What to Know About Google Rewriting Meta Titles in SERPs

SEOs Have Noticed Meta Titles Being Replaces with Page Titles, File Names, and Anchor Text – Oh My!

It has been known for years that Google will often change your meta data to better match user queries. However, on August 17 the pot started stirring more than usual due to some odd examples making their way around Twitter.

Here is what we know so far and how to see it for yourself.

The Evidence

There were two major instances that something started shifting on the 17th:

1. SERPs Tracker

Brodie Clark published a blog post showing how the average length of titles suddenly dropped:

serps tracker example

In the example above, there was a sudden drop by 1.5 characters on August 17. And while that is not a huge drop numerically, it gives SEOs a set date to reference on the change.

2. Real SERPs Examples

Since chatter started gaining traction on Twitter on the topic, there have been a plethora of screenshots posted online showing just all the weird meta titles that are being displayed in search results. Here are a few:

(Source – Jen Floyd on Twitter)

(Source – Lily Ray on Twitter)

(Source – Jenny Hearn on Twitter)

Given the drop on August 17, and the various real-life examples online, it has led to speculation that a specific update triggered this change. And on August 24, Google finally addressed the issue at hand.

Google’s Response

Thankfully, active Twitter users and higher ups at Google – such as Search Liaison Danny Sullivan (@searchliaison) and Search Advocate John Mueller (@JohnMu) – have been thorough in responding to user feedback via Twitter.

They both have even expressed that they have passed along various examples to their team to be investigated, giving SEOs hope that this issue will be addressed.

Due to their involvement, Danny Sullivan published a post on the Google Search Central blog about an update on how title tags are generated.

An Update Was Made

Per the article, there was an update made the week of August 16, which correlates to the evidence provided earlier:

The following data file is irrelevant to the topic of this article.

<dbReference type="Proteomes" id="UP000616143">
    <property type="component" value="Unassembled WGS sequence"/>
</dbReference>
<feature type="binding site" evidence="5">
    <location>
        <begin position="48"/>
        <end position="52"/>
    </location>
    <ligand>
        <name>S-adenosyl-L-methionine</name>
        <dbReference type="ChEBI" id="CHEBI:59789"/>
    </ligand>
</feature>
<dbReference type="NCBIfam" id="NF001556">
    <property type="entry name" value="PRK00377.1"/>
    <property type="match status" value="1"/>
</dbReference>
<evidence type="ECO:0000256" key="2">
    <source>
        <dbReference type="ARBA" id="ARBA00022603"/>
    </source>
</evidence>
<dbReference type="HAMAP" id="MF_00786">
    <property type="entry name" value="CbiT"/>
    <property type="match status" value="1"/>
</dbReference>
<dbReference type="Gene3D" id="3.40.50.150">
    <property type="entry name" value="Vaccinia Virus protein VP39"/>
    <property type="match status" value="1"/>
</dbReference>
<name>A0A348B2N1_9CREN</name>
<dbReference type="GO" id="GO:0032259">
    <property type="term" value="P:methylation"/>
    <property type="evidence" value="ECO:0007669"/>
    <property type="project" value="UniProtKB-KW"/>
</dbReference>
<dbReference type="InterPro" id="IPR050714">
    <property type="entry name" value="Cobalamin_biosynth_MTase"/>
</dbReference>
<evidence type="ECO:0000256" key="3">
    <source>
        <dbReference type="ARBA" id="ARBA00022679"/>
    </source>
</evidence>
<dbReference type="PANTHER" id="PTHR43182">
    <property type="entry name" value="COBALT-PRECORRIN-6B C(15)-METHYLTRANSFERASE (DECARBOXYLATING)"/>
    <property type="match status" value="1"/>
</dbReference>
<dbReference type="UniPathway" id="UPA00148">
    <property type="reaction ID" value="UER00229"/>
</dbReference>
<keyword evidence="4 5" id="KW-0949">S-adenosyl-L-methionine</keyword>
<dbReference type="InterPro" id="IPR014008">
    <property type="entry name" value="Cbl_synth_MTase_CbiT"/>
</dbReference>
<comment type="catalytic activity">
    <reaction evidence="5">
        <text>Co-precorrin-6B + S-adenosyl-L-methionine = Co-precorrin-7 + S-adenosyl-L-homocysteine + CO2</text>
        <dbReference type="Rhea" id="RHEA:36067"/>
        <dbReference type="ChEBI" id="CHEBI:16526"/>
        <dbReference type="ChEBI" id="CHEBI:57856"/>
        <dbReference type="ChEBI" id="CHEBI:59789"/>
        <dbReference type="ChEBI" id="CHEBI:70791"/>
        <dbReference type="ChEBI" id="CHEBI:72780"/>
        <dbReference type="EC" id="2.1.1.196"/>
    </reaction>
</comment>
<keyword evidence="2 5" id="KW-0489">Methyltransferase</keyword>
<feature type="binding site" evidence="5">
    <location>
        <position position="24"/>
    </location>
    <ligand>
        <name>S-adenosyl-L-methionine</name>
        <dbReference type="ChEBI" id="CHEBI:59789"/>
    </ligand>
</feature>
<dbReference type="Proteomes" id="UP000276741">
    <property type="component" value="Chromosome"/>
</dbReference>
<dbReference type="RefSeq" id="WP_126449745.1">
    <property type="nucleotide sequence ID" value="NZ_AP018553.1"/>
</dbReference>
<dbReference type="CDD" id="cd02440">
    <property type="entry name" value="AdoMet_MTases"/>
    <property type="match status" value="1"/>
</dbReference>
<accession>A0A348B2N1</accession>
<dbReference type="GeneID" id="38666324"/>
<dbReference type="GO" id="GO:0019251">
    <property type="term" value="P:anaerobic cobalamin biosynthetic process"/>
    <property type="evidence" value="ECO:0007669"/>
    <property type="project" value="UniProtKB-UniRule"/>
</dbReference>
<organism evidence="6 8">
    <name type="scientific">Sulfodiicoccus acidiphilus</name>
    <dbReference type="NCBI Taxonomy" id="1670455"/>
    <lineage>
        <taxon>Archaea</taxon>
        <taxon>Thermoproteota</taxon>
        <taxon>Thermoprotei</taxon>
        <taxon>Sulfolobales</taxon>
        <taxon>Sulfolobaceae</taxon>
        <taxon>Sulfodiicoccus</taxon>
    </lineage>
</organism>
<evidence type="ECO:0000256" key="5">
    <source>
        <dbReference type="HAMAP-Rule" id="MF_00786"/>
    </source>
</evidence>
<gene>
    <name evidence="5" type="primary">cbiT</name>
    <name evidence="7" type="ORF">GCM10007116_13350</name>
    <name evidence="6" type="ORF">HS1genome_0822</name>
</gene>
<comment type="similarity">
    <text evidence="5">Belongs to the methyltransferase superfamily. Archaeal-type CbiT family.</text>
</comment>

“Last week, we introduced a new system of generating titles for web pages. Before this, titles might change based on the query issued. This generally will no longer happen with our new system. This is because we think our new system is producing titles that work better for documents overall, to describe what they are about, regardless of the particular query.

Also, while we’ve gone beyond HTML text to create titles for over a decade, our new system is making even more use of such text. In particular, we are making use of text that humans can visually see when they arrive at a web page. We consider the main visual title or headline shown on a page, content that site owners often place within <H1> tags, within other header tags, or which is made large and prominent through the use of style treatments. 

Other text contained in the page might be considered, as might be text within links that point at pages.”

What You Can Do

While we likely will not have much control on this issue at the moment, there are two actions you can take.

See If Your Site is Impacted

Thankfully, there is a way you can find out if your website is being impacted thanks to Keyword in Sheet’s Title Checker. This tool shows you how to use a script on Google Sheets to get real-time data on 600 terms for free!

Relay Issues on the Forum

And if you notice that there are some serious issues with your title tags displaying incorrect information, you can head over to the Search Console Help forum and create a post explaining your problem.

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